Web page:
GM Pulls Ads From Twitter After Tesla CEO Elon Musk's Takeover

GM says it will continue to use Twitter for customer service, though.

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Typically, we avoid automotive advertising news like it’s a DM from a high school classmate we haven’t talked to since before graduation. After all, one of the few things more obnoxious that being recruited for some new MLM would be filling this website with articles like, “Automaker Announces Plan To Increase Network Television Spending By 4 Percent In Q4.” But this is a little different.

The Detroit Free Press reports that GM will no longer advertise on Twitter now that Tesla CEO Elon Musk has taken over the social media platform. Currently, GM says the move is only temporary and that it still plans to provide customer service through its account. The Free Press writes:

It was unclear how long the move would last or what it would cost Twitter, but in a statement to the Free Press, the automaker suggested it is still in conversations with Twitter — which is making what GM called significant changes — to “understand the direction of the platform under their new ownership.”

GM said its decision was consistent with its “normal course of business” to “temporarily pause our paid advertising.” However, the automaker added, it is not abandoning Twitter entirely, as its “customer care interactions on Twitter will continue.”


Considering the fact that Twitter is now essentially owned by a competitor, this move makes sense. GM may also be waiting to see if other automakers do the same thing before it decides to make a permanent decision. We have yet to see any official announcements, but Citroën recently tweeted, “Hello to the social media platform owned by one of our competitors.”


Beyond the question of whether automakers are OK giving millions of advertising dollars to the CEO of one of their competitors, there’s also reason to be concerned that Musk might not treat his competitors fairly on Twitter. But perhaps most importantly, no one knows how significantly he plans to relax the site’s content moderation rules.

There’s already evidence that many of the worst people on the internet see Musk’s takeover as permission to be even more racist, homophobic, transphobic, anti-semitic and just downright hateful than they already were. Business Insider reports that in the 12 hours after Musk took control, use of n-word jumped nearly 500 percent.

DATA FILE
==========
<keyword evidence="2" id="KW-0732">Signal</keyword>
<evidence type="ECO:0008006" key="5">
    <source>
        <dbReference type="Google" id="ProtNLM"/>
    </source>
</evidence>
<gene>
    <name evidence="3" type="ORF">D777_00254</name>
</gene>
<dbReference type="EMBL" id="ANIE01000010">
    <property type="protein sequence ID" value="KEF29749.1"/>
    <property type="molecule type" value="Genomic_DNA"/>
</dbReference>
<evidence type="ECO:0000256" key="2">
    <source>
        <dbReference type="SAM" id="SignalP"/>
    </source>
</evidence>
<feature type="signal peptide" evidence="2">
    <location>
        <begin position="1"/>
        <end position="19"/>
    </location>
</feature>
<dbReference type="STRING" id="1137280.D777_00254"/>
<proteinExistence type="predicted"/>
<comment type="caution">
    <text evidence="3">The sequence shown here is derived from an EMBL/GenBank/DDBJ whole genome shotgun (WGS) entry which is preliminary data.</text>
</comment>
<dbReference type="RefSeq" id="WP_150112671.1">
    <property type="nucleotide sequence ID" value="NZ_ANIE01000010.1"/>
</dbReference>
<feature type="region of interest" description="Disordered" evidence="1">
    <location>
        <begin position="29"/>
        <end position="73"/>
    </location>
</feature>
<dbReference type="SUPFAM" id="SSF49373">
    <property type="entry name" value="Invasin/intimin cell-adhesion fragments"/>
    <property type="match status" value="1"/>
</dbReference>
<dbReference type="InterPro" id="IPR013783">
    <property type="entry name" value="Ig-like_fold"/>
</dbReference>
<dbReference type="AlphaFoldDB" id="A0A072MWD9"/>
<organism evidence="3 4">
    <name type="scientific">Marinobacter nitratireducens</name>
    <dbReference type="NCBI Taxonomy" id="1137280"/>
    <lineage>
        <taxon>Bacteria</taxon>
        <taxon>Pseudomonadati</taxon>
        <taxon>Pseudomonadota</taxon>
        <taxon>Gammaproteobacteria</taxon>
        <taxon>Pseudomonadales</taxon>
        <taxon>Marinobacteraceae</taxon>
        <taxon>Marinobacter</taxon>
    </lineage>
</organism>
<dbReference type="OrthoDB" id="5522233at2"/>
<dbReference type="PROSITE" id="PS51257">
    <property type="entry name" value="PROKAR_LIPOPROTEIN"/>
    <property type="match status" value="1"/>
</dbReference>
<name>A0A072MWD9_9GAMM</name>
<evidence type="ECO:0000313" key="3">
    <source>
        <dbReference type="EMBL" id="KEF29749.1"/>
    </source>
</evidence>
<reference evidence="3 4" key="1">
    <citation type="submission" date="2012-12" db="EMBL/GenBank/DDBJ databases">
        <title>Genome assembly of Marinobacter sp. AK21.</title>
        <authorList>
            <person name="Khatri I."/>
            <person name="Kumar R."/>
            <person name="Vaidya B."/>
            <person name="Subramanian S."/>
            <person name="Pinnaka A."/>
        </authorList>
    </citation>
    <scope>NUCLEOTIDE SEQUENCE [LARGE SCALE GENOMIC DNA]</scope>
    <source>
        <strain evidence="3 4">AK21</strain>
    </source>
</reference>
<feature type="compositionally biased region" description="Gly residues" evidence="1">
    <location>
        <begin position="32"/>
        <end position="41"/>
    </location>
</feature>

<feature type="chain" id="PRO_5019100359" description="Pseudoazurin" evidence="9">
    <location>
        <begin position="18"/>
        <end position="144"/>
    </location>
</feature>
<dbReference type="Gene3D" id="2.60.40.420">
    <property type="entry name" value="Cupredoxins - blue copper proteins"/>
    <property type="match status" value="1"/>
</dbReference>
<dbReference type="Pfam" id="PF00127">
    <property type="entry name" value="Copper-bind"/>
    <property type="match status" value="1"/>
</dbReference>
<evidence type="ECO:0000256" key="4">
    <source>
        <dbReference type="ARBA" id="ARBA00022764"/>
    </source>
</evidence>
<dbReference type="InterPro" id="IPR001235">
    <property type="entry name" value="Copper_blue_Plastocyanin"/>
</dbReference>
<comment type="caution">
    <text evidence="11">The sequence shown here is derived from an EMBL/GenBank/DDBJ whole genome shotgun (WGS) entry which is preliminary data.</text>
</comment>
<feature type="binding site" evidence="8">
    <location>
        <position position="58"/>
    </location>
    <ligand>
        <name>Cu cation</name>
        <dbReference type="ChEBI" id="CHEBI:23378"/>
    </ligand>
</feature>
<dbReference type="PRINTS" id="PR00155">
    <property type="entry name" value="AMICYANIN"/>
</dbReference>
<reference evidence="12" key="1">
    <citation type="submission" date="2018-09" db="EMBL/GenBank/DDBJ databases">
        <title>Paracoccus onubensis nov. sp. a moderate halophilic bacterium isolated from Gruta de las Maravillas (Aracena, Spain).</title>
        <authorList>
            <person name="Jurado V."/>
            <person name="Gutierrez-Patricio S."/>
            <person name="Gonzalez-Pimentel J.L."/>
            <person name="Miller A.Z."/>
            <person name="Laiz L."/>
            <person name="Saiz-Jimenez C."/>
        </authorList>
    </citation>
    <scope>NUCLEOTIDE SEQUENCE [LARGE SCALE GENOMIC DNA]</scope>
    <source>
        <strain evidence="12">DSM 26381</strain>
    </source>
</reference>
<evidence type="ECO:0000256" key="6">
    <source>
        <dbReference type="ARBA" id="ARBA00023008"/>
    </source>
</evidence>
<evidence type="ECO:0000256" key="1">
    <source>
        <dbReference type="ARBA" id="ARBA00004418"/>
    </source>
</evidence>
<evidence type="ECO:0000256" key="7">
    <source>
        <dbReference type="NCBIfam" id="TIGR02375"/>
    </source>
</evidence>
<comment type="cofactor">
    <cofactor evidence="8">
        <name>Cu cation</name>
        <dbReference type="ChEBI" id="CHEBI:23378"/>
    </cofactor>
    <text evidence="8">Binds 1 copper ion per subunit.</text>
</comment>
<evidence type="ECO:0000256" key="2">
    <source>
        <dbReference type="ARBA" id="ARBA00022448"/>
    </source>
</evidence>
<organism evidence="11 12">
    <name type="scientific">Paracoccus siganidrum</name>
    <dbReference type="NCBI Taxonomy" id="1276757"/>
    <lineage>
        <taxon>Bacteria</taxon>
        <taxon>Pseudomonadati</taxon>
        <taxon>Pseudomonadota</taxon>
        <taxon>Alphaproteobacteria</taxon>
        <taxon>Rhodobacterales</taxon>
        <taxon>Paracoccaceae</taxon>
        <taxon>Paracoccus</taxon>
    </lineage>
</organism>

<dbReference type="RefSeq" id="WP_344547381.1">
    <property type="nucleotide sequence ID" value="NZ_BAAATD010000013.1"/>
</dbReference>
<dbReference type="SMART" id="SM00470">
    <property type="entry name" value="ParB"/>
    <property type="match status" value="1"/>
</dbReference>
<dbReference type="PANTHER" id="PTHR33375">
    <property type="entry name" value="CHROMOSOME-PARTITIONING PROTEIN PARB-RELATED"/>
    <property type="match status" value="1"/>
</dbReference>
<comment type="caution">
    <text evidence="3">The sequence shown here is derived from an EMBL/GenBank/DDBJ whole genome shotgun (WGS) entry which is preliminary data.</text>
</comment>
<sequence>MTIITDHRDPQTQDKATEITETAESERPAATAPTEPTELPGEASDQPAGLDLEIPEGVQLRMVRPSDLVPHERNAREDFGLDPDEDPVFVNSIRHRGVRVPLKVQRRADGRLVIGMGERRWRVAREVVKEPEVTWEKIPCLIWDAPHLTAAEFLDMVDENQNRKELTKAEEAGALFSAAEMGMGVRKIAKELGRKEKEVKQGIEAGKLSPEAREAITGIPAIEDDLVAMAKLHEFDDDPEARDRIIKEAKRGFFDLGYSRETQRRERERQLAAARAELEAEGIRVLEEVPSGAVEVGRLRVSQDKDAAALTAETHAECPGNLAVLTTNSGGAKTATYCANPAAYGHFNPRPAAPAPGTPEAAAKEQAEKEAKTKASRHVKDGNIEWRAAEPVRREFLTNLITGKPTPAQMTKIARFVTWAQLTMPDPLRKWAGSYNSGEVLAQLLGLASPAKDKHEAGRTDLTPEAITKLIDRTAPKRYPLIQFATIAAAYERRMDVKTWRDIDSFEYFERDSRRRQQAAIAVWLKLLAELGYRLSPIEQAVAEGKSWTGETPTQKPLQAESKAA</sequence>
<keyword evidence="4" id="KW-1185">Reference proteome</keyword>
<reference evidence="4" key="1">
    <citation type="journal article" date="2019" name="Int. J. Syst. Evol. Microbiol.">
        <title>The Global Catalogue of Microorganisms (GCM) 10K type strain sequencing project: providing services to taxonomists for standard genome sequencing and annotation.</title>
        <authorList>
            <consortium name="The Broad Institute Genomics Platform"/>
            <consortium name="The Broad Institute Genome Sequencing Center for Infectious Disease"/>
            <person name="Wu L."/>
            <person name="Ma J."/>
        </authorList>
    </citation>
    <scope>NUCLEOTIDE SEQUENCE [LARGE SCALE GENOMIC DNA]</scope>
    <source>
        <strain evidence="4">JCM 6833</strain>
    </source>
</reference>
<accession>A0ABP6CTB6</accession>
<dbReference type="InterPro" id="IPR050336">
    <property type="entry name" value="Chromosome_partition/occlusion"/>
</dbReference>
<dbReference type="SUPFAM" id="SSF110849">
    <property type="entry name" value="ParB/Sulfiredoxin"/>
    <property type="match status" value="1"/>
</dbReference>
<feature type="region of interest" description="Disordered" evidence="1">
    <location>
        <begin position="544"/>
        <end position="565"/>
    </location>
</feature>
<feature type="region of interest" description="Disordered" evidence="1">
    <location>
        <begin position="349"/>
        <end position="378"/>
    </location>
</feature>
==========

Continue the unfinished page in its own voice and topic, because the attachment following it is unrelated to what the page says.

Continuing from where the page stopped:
Musk, a self-described “free speech absolutist,” has already released a statement saying “Twitter obviously cannot become a free-for-all hellscape” and promised to form a content moderation council, which may be reassuring for some advertisers. But if he unbans previously banned accounts and continues to allow online abuse, harassment, doxxing, false rumors and hate speech to proliferate, that’s going to put advertisers in a tough position. Do companies really want to risk their ads showing up right below tweets calling for the mass execution of entire people groups?

Musk hasn’t shown much restraint since taking over Twitter. He posted and later deleted a conspiracy theory about the attempted assassination of Speaker of the House Nancy Pelosi from a website that previously reported Hilary Clinton had died and been replaced with a body double on the 2016 campaign trail.


Following a New York Times article on his since-deleted Tweet, Musk responded with a tweet that showed no understanding of the significance of Twitter’s CEO actively spreading misinformation, saying, “This is fake — I did *not* tweet out. a link to the New York Times!”


That tweet was a hit with his supporters, especially those on the far right, but it also does nothing to reassure advertisers that Musk actually plans to take misinformation and hate speech seriously. Without any real reassurance to depend on, we could soon see more companies follow GM’s lead and pull their ads from Twitter.